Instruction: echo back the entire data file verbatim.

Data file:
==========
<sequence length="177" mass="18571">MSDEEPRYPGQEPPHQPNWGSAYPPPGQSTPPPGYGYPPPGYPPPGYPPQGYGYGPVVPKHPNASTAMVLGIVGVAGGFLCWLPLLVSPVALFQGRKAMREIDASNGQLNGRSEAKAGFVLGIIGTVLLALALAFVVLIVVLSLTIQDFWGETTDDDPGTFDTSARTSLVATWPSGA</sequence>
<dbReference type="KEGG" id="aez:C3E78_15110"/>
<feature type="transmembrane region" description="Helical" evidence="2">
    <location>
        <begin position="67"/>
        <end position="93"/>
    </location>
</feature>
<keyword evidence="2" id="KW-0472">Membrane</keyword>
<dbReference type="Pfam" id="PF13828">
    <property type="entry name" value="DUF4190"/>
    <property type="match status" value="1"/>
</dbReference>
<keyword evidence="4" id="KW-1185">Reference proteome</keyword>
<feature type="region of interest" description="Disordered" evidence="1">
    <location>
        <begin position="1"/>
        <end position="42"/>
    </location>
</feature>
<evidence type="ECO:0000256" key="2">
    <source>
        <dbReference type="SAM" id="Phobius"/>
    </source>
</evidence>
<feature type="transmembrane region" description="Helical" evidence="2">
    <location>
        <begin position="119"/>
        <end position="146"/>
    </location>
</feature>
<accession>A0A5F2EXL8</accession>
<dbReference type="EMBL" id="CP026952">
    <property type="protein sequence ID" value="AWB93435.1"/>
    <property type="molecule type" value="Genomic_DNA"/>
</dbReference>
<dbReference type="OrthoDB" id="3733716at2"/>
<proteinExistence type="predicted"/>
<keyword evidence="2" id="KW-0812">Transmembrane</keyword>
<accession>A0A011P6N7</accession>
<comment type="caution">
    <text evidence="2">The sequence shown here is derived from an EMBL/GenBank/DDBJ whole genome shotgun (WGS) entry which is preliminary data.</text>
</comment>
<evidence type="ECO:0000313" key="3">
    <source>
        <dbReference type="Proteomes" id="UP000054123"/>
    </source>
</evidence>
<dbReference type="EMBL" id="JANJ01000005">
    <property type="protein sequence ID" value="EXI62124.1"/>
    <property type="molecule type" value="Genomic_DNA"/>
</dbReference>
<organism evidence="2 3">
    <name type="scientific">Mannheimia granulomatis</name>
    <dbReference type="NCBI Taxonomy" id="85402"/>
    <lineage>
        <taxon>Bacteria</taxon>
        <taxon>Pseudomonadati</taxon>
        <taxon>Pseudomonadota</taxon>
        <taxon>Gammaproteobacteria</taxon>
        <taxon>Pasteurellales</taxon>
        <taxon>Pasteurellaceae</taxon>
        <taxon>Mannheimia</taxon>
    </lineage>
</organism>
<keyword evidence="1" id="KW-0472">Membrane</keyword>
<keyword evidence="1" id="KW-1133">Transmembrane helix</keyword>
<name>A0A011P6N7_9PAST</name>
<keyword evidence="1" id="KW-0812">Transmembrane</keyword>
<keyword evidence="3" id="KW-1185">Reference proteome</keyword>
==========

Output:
<sequence length="177" mass="18571">MSDEEPRYPGQEPPHQPNWGSAYPPPGQSTPPPGYGYPPPGYPPPGYPPQGYGYGPVVPKHPNASTAMVLGIVGVAGGFLCWLPLLVSPVALFQGRKAMREIDASNGQLNGRSEAKAGFVLGIIGTVLLALALAFVVLIVVLSLTIQDFWGETTDDDPGTFDTSARTSLVATWPSGA</sequence>
<dbReference type="KEGG" id="aez:C3E78_15110"/>
<feature type="transmembrane region" description="Helical" evidence="2">
    <location>
        <begin position="67"/>
        <end position="93"/>
    </location>
</feature>
<keyword evidence="2" id="KW-0472">Membrane</keyword>
<dbReference type="Pfam" id="PF13828">
    <property type="entry name" value="DUF4190"/>
    <property type="match status" value="1"/>
</dbReference>
<keyword evidence="4" id="KW-1185">Reference proteome</keyword>
<feature type="region of interest" description="Disordered" evidence="1">
    <location>
        <begin position="1"/>
        <end position="42"/>
    </location>
</feature>
<evidence type="ECO:0000256" key="2">
    <source>
        <dbReference type="SAM" id="Phobius"/>
    </source>
</evidence>
<feature type="transmembrane region" description="Helical" evidence="2">
    <location>
        <begin position="119"/>
        <end position="146"/>
    </location>
</feature>
<accession>A0A5F2EXL8</accession>
<dbReference type="EMBL" id="CP026952">
    <property type="protein sequence ID" value="AWB93435.1"/>
    <property type="molecule type" value="Genomic_DNA"/>
</dbReference>
<dbReference type="OrthoDB" id="3733716at2"/>
<proteinExistence type="predicted"/>
<keyword evidence="2" id="KW-0812">Transmembrane</keyword>
<accession>A0A011P6N7</accession>
<comment type="caution">
    <text evidence="2">The sequence shown here is derived from an EMBL/GenBank/DDBJ whole genome shotgun (WGS) entry which is preliminary data.</text>
</comment>
<evidence type="ECO:0000313" key="3">
    <source>
        <dbReference type="Proteomes" id="UP000054123"/>
    </source>
</evidence>
<dbReference type="EMBL" id="JANJ01000005">
    <property type="protein sequence ID" value="EXI62124.1"/>
    <property type="molecule type" value="Genomic_DNA"/>
</dbReference>
<organism evidence="2 3">
    <name type="scientific">Mannheimia granulomatis</name>
    <dbReference type="NCBI Taxonomy" id="85402"/>
    <lineage>
        <taxon>Bacteria</taxon>
        <taxon>Pseudomonadati</taxon>
        <taxon>Pseudomonadota</taxon>
        <taxon>Gammaproteobacteria</taxon>
        <taxon>Pasteurellales</taxon>
        <taxon>Pasteurellaceae</taxon>
        <taxon>Mannheimia</taxon>
    </lineage>
</organism>
<keyword evidence="1" id="KW-0472">Membrane</keyword>
<keyword evidence="1" id="KW-1133">Transmembrane helix</keyword>
<name>A0A011P6N7_9PAST</name>
<keyword evidence="1" id="KW-0812">Transmembrane</keyword>
<keyword evidence="3" id="KW-1185">Reference proteome</keyword>